Blended learning up close — really close

Commentary: We need more data on the effectiveness of blended learning programs are if we plan to scale them to more schools.

One of the miracles of modern microscopes is that they allow us to see things so up close that they look nearly unrecognizable.

Take the image above. What looks like a painting by Kandinsky is actually something quite ordinary: a drop of orange juice, under a powerful microscope lens.

In other words, when you truly look closely at an object, you may see something nearly unrecognizable relative to the original object as seen by the naked eye. The fact of the matter is that when it comes to education reform and research, we are notoriously bad at putting a microscope up to what is actually happening inside real classrooms, between real students and teachers. This leaves us talking about reform efforts in generalities, aphorisms, and theories.

Next-gen learning has fallen into this trap. Particularly as edtech penetrates schools nationwide, we often speak to technology’s enormous potential to drive new frontiers in instruction and afford ambitious design choices. But to date, there is little data that captures the intricate, hidden details like the photograph above — data on the actual day-to-day tactics unfolding in blended-learning schools across the country.


Even for those of us lucky enough to visit a blended-learning school, those tactics are often difficult, if not impossible, to see with the naked eye — you can’t see students’ pace modulate during a short classroom observation, trace data packets traveling from software programs to students’ and educators’ hands, or read teachers’ minds as they make decisions based on that data.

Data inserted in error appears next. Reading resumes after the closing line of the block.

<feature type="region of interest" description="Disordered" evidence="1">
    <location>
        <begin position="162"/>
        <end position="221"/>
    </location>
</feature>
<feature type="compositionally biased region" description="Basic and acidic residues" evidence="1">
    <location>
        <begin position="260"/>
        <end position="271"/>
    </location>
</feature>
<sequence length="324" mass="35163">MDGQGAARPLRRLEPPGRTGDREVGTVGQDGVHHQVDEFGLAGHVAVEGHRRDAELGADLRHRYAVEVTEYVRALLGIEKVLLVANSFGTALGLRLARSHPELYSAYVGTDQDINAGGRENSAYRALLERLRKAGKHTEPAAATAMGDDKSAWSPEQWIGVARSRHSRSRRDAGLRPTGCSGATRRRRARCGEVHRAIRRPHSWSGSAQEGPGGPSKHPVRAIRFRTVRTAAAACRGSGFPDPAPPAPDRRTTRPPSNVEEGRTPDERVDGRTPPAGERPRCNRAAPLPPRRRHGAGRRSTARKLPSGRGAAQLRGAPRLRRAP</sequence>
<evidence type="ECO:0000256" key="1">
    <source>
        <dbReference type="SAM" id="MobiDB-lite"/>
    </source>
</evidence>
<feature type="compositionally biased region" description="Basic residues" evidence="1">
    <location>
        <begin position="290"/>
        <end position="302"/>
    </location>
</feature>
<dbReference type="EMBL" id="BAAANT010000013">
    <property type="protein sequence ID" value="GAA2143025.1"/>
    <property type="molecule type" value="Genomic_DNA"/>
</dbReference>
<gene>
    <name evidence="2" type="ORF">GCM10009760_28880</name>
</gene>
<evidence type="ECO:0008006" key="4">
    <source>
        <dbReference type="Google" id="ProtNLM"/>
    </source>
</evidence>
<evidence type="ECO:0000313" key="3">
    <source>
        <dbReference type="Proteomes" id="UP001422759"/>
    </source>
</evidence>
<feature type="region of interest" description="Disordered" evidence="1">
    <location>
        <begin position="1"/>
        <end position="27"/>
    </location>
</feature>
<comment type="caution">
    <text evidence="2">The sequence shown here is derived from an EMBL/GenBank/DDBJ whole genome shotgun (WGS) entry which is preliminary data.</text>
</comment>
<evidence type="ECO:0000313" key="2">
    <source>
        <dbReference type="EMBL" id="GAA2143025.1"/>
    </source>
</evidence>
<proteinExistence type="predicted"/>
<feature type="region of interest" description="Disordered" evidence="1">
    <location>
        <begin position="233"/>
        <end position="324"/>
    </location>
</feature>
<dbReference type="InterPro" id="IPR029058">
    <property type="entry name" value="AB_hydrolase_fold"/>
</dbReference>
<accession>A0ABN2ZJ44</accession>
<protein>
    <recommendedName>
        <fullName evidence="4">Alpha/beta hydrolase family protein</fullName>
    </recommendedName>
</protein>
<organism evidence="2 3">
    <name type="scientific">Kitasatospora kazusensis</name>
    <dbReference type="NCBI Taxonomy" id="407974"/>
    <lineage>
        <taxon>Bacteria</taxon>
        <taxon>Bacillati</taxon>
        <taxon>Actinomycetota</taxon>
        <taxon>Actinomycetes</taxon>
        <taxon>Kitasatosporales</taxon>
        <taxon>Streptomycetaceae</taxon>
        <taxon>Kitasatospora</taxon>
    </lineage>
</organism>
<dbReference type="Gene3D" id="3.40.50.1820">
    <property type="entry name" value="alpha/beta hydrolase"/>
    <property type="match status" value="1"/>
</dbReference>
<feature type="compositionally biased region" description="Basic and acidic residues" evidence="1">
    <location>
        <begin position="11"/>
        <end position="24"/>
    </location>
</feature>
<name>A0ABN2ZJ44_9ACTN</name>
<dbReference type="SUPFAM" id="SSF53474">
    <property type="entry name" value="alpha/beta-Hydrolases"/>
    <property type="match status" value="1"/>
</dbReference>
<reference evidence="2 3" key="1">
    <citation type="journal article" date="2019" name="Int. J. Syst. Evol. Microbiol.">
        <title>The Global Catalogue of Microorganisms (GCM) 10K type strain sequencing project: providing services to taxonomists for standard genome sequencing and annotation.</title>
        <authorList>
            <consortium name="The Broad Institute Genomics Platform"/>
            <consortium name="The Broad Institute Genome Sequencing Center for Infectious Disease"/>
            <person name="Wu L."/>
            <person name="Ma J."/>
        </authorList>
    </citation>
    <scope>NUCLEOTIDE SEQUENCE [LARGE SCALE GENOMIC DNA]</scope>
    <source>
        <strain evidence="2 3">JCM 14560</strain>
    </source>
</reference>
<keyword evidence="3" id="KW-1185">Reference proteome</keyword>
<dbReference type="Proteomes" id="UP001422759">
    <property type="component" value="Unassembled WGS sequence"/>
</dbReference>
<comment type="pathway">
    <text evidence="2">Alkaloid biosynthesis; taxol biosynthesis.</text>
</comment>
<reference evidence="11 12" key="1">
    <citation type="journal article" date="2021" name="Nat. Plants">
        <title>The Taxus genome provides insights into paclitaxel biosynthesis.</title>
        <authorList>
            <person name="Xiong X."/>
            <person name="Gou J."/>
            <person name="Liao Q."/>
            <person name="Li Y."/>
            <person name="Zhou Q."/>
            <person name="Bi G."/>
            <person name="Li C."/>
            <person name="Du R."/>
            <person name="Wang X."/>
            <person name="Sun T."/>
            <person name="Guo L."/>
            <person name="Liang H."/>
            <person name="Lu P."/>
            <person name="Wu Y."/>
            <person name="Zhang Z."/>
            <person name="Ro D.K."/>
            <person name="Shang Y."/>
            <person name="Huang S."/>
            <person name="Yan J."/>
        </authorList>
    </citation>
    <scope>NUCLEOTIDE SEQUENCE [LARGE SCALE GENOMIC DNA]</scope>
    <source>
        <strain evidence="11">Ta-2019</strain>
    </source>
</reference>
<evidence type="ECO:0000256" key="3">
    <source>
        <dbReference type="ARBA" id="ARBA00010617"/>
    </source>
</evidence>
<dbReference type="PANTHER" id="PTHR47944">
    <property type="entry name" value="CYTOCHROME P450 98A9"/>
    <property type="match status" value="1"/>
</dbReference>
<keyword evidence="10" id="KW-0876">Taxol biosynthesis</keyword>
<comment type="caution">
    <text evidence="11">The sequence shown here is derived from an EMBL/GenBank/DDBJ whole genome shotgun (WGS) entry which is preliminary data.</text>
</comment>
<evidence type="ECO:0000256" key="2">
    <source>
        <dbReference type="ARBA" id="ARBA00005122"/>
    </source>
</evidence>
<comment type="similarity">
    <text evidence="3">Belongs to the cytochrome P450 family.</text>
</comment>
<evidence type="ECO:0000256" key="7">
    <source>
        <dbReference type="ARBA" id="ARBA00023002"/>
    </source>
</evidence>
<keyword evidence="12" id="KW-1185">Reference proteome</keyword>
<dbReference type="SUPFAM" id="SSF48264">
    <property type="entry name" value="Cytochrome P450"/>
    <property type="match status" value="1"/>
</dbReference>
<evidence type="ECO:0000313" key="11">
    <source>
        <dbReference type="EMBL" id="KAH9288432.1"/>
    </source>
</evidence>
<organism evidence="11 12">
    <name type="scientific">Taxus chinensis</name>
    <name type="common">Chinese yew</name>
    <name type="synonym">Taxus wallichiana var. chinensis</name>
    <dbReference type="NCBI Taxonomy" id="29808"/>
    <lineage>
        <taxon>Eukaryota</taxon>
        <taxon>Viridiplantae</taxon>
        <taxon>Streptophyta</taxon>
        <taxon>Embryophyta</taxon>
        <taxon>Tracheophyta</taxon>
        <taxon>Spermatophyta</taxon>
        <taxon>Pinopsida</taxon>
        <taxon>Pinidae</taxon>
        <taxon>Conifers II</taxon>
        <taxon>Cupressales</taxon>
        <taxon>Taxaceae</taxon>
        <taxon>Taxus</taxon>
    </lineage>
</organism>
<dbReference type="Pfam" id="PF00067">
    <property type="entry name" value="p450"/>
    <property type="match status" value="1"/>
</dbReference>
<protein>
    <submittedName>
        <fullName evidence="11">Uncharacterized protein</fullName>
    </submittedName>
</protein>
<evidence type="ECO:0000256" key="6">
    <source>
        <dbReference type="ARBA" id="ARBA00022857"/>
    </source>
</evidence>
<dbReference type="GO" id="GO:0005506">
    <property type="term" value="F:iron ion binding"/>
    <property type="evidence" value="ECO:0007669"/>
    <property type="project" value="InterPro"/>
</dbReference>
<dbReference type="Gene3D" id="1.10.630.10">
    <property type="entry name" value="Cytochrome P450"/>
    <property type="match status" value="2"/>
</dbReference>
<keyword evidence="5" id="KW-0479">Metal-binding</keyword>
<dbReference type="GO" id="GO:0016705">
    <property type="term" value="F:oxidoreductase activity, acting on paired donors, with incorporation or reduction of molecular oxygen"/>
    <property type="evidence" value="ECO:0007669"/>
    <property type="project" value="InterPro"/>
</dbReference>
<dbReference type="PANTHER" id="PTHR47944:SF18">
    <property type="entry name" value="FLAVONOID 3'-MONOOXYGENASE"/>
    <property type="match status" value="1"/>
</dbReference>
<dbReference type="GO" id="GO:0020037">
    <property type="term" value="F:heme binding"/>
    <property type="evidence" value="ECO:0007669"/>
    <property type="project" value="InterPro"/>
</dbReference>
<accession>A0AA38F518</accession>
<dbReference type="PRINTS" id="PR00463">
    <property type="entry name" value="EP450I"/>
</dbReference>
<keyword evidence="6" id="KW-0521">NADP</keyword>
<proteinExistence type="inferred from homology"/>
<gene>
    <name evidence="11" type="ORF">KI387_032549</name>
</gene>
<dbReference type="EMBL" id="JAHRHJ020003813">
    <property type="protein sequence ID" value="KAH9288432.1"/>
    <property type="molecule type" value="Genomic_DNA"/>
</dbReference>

As a result, what’s working inside of blended models tends to remain locked inside of those models and only on occasion communicated by word of mouth among those who are actually using them. This, in turn, is holding the field back from homing effective models, and then scaling those models to more classrooms.

In partnership with the Highlander Institute, the Clayton Christensen Institute is trying to push past the limitations of looking at blended learning with the “naked eye” through our 2016 Blended and Personalized Learning Conference on April 2 in Providence, R.I. The conference will bring together leading implementers from across the country to try to dig deeper — to surface not just their next-gen approaches in broad brushstrokes, but to exchange information, best practices, and challenges at the same grain size which teachers and leaders are actually making day-to-day decisions.

Participants hail from districts and charters, large and small, that are trying to integrate technology into their classrooms and schools, rethink the role of teachers, and unlock data-driven instruction to new heights. Unlike many conferences where thought leaders attempt to synthesize trends and look for commonalities across the space, this conference will deal intently in specificity and unique approaches — throughout the day each of the leading implementers who we’ve recruited will present on what they are doing day-to-day in their systems.

If you’d like to join us for the conversation, there’s still time to register here. And stay tuned in the coming weeks for intel gathered at the conference.


Julia Freeland Fisher is the director of education research at the Clayton Christensen Institute. She leads a team that educates policymakers and community leaders on the power of disruptive innovation in the K-12 and higher education spheres.

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